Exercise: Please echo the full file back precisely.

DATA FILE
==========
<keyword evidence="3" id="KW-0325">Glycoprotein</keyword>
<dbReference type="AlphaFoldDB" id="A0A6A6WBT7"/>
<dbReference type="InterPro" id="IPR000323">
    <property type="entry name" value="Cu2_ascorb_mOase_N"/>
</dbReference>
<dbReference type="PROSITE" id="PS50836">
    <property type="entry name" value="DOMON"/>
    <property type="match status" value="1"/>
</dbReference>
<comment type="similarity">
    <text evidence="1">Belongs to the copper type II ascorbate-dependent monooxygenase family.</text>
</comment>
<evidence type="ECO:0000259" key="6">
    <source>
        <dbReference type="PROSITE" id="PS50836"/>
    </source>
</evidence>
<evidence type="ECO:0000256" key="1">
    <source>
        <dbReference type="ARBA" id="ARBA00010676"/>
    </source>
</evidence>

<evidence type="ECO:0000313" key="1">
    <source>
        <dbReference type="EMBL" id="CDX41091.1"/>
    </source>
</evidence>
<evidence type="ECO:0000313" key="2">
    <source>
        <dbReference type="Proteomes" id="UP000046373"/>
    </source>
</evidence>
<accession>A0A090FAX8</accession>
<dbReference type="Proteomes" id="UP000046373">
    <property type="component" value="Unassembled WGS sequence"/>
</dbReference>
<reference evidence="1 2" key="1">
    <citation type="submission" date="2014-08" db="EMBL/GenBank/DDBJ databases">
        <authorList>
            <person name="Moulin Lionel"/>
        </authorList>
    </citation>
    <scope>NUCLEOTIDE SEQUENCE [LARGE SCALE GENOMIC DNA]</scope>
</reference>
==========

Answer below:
<keyword evidence="3" id="KW-0325">Glycoprotein</keyword>
<dbReference type="AlphaFoldDB" id="A0A6A6WBT7"/>
<dbReference type="InterPro" id="IPR000323">
    <property type="entry name" value="Cu2_ascorb_mOase_N"/>
</dbReference>
<dbReference type="PROSITE" id="PS50836">
    <property type="entry name" value="DOMON"/>
    <property type="match status" value="1"/>
</dbReference>
<comment type="similarity">
    <text evidence="1">Belongs to the copper type II ascorbate-dependent monooxygenase family.</text>
</comment>
<evidence type="ECO:0000259" key="6">
    <source>
        <dbReference type="PROSITE" id="PS50836"/>
    </source>
</evidence>
<evidence type="ECO:0000256" key="1">
    <source>
        <dbReference type="ARBA" id="ARBA00010676"/>
    </source>
</evidence>

<evidence type="ECO:0000313" key="1">
    <source>
        <dbReference type="EMBL" id="CDX41091.1"/>
    </source>
</evidence>
<evidence type="ECO:0000313" key="2">
    <source>
        <dbReference type="Proteomes" id="UP000046373"/>
    </source>
</evidence>
<accession>A0A090FAX8</accession>
<dbReference type="Proteomes" id="UP000046373">
    <property type="component" value="Unassembled WGS sequence"/>
</dbReference>
<reference evidence="1 2" key="1">
    <citation type="submission" date="2014-08" db="EMBL/GenBank/DDBJ databases">
        <authorList>
            <person name="Moulin Lionel"/>
        </authorList>
    </citation>
    <scope>NUCLEOTIDE SEQUENCE [LARGE SCALE GENOMIC DNA]</scope>
</reference>